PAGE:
Monthly Archives: May 2012

The future of travel search

Shopping around when it comes to buying travel appears to be the rule of thumb according to a joint Amadeus – PhoCusWright report entitled “Empowering inspiration: the future of travel search”.

Apparently consumers feel like they are making a hasty, potentially regrettable purchase if they don’t shop around. The study looks at how consumers make holiday and travel decisions today and in the future, highlighting that the biggest issue in travel planning remains information overload.

The practice of yield management by travel suppliers has further created “substantial anxiety” about when consumers should book.

Interestingly, many consumers, in fact most in emerging markets, don’t actually have a specific destination in mind when they start their trip planning process. The study says because of this, there’s definitely a need for better roll-ups and condensed snapshots of information such as seasonal temperature/precipitation and price ranges.

Download and read the study here. It’s 45 pages of research but well worth the read…And what’s more it’s free. Thank you Amadeus!

Cutting through the Internet clutter…

Another interesting article about the role travel agents play in helping consumers cut the clutter features this week in the trade press…

This time it’s an Australian retail agency group’s managing director saying consultants must continue to adapt and change the way they interact with their clients if they are to keep up with the “fast changing nature of the travel industry”.

We are repeatedly told that consumers are suffering from an information overload as a result of researching travel online, highlighting the ongoing importance of the role consultants can play in filtering through the masses of content and navigating consumers through it. Consumers, says the article, are becoming “confused” as to what they really want.

Attention to detail, concludes the article, is perhaps even more important now than it has ever been given how many consumers tend to research their destination or activity first and these people are extremely knowledgeable about the ‘big picture’.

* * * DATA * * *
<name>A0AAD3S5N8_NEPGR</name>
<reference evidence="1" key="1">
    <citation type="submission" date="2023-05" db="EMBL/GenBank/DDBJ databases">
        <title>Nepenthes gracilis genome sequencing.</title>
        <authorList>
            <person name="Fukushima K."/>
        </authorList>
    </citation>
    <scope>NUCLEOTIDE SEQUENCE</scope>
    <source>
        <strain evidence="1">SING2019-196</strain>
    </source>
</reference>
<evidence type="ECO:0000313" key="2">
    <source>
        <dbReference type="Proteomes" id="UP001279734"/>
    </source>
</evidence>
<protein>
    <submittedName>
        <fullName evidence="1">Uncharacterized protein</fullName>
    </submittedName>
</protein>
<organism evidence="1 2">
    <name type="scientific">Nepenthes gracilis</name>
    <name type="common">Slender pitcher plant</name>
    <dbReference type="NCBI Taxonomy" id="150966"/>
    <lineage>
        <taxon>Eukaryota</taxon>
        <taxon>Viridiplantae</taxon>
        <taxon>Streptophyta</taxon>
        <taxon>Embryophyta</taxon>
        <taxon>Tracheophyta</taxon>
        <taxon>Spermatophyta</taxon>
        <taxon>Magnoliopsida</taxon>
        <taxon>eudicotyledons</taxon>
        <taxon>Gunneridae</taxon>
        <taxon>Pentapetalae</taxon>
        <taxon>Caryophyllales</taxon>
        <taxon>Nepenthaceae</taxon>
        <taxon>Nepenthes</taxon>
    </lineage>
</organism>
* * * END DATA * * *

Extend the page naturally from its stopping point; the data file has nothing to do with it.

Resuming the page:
What do you think? Are they on the money?

Shut Up, Move On!

Sound advice at a challenging time in our industry and no more opportune a time to share it than at this year’s ASATA conference in Mauritius.

Get ready for one of the UK’s leading speakers on the subject of change, workplace relationships and motivation. Paul McGee promises a practical, relevant message that can make an immediate impact on people’s professional and personal lives modeled around his book entitled SUMO (Shut Up, Move On).

Dealing with change, building better relationships, developing a resilient attitude to life, maintaining morale and motivation, dealing with stress, inspiring confidence and releasing potential are just some of the positive results at the heart of SUMO.

McGee will take us through the six principles of SUMO:

1. Changing your t-shirt: Taking responsibility for where you find yourself in life.

2. Develop fruity thinking: The impact and importance of attitude and mindset.

3. Hippo time is OK: Managing your emotions and developing resilience under pressure.

4. Remember the beach ball: Building better relationships with customers and colleagues.

5. Learn Latin: How to overcome procrastination and take positive action.

6. Ditch Doris Day: Forget ‘whatever will be will be’ and take action to create what you want.

You’re probably thinking: ‘Not another motivational speaker’, but Paul comes highly recommended as a catalyst to helping you change the way you think, work and live; taking powerful and positive action in a challenging environment.

If you’re interested in reading more about him, click here

How far can you “p.p.” on behalf of your clients?

Interestingly, the act of “pp’ing” on behalf of your clients seems to be common practice, but is not always appropriate.

The definition from Wikipedia is clear;  Procuration (Lat. procurare, to take care of) is the action of taking care of, hence management, stewardship, agency. The word is applied to the authority or power delegated to a procurator, or agent, as well as to the exercise of such authority expressed frequently by procuration (pro persona), or shortly per pro., or simply p.p.

Essentially, it is a Latin phrase meaning that you are signing the letter on somebody else’s behalf.

In legal terms, this may be disputed as to the level of authority it holds and certainly no where does it state that you can sign credit card charge forms or confirmation of booking forms on behalf of your client.

I am led to believe that consultants ‘have been known’ to send through booking forms to tour operators confirming the necessary details of their clients booking, but “p.p.’ing” them on their clients behalf.  This is not appropriate and poses a risk to both yourself and the tour operator.

Remember nothing replaces an original signature better than the original signature.